12k, if you could get it, would buy you a somewhat unreliable older car that could probably kick some serious ass. If I had 12k to spend on a car right now, I'd buy an el camino AND a chevelle (or one really nice one). That way, you could learn how to work on cars on something that's not covered with shrouds and other bullshit, have a car that people will think is pretty cool, and one that could, quite potentially, be damned fast. Now, it's not going to get decent mileage (although maybe it'll get 15-20 -- hard to say, maybe some of the CAR people could step in here, you know, the ones that could answer your questions and not the ones who just want to proffer their opinion that you're spoiled) and it's probably not going to be reliable -- I have two cars right now, and neither of them run, so I've been riding my bike around for the last month. I don't think this is really an option in LA. Lastly, my guess is your folks ain't gonna go for it, unless one of them is a gearhead. I had to wait until I could front the money for my own car before I could buy an older one -- the idea that I needed anything other than the 82 tercel hand-me-down I got was shot down by my dad.

You also might look for bulletin boards specific to your car -- there are quite a few knowledgable folks about cars here, but if they haven't worked on your model specifically, they might not be able to advise you as well. I'm SURE there's something you can do, but you might have to get your hands dirty a bit -- i don't know how easy it is to add parts to a late model car, but it looks like some mods are just bolt-on, so that's something you could play with.

if you get a new car, are you selling the old one? are you trading it in? How are you arriving at the 12k figure?
posted by fishfucker at 3:05 PM on April 19, 2006


First of all I didn't post here to be criticized.
Second of all, I live in LA and if you go to a high school parking lot here(my school doesn't have one i park 3 blocks away) you will think you are in a luxury car dealership.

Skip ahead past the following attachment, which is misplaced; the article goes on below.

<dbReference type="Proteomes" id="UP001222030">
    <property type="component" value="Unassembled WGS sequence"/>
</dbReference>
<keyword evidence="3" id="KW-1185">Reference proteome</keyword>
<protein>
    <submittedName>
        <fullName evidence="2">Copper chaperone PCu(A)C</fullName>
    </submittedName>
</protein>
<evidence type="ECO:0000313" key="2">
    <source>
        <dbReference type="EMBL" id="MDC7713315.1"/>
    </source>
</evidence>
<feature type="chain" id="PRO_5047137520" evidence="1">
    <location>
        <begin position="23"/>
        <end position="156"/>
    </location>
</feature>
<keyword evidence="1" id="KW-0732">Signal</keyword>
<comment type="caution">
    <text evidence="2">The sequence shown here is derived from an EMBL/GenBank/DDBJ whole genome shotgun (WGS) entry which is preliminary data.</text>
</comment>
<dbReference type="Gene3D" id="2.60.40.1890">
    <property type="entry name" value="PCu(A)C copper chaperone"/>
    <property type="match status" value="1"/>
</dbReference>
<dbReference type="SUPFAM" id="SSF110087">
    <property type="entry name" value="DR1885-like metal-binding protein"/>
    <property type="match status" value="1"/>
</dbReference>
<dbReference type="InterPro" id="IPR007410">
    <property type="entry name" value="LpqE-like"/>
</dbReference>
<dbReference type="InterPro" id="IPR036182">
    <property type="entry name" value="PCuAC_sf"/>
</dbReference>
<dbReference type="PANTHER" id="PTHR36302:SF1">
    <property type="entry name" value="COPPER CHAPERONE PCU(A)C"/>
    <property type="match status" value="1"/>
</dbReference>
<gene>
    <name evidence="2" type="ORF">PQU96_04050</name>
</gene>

Third of all I paid for $3000 and it cost $15000. and I paid for the speakers and everything.
Fourth I drive safely I just want a little more power for driving on the freeway. I don't NEED it but if I'm earning money I'll spend it however the hell I want.

Now that I think of it, this post should have just been, "how can a 17 year old make money in LA?"i
posted by joshuak at 3:06 PM on April 19, 2006


12k is the KBB price if i get it in better shape
posted by joshuak at 3:09 PM on April 19, 2006


BTW, while a 2002 gold subaru wagon might not actually get you laid, with the back seat down, it certainly offers a better venue for it than the front seat of my girlfiends friend's 1983 Ford Escort did in 1985.

I've never tried it myself, but I understand that being in a band, as Idenneau, can help get you laid.
posted by Good Brain at 3:12 PM on April 19, 2006


First of all I didn't post here to be criticized.

You wrote "any ideas", I checked before I posted my response. The idea that your current car is good enough is an idea so falls under "any".

If you'd said "any ideas that don't criticize me or disagree with my choices and desires in any way, shape, or form" then maybe you'd have a leg to stand on.
posted by beth at 3:15 PM on April 19, 2006


I understand that you didn't want to be criticized. I have to say I cringed a bit when I read your post, though -- given that Metafilter tends toward the cranky side at most times, I didn't think you'd get too much sympathy.

That being said: I do understand the "multiply your age by five and that's what your car is worth" factor -- my high school was the same. However, no matter how many mid-life crisis cars your classmates are sporting, there are always a few modest ones. Anyone who judges you on your car -- I dunno, is dumb or something. Seriously.

To answer the true nature of your question, "how can a 17 year old make money in LA?": the "richest" kid I knew at that age (meaning he had the most money of his own at the time, not how much his parents had or how much they gave him) worked in the men's locker room of the nicest country club in town. He shined shoes, cleaned clubs, was probably horribly condescended to -- but he was the schmooziest teenager you'd ever meet, and he'd frequently make a few hundred dollars in tips every day he worked. Plus, he has incredible business contacts that he utilizes to this day.
posted by penchant at 3:20 PM on April 19, 2006


This answers to this question have really frustrated me.

They all make huge assumptions, and very few (none?) of them actually offer any help to the original question. They follow the hackneyed, "when I was your age" theme. Which is, coincidentally, the same thing your parents told you when you were his age.

Joshuak, I would recommend that you make another post, requesting that any further answers should actually pertain to the question.

(end rant)

Possible Cars:

Used MINI Cooper? (this is maybe on the high side price wise, but won't lose value)

Used Honda Accord Coupe or Civic?

Used Toyota Corrolla?

In terms of getting your parents to agree to this, your dad is probably more of an ally than your mom. Feign interest in his early cars (especially if he had something nic(er). Then casually mention you wish you had a car like that, and hope that he didn't work in the coal mines to pay for it.
posted by matkline at 3:23 PM on April 19, 2006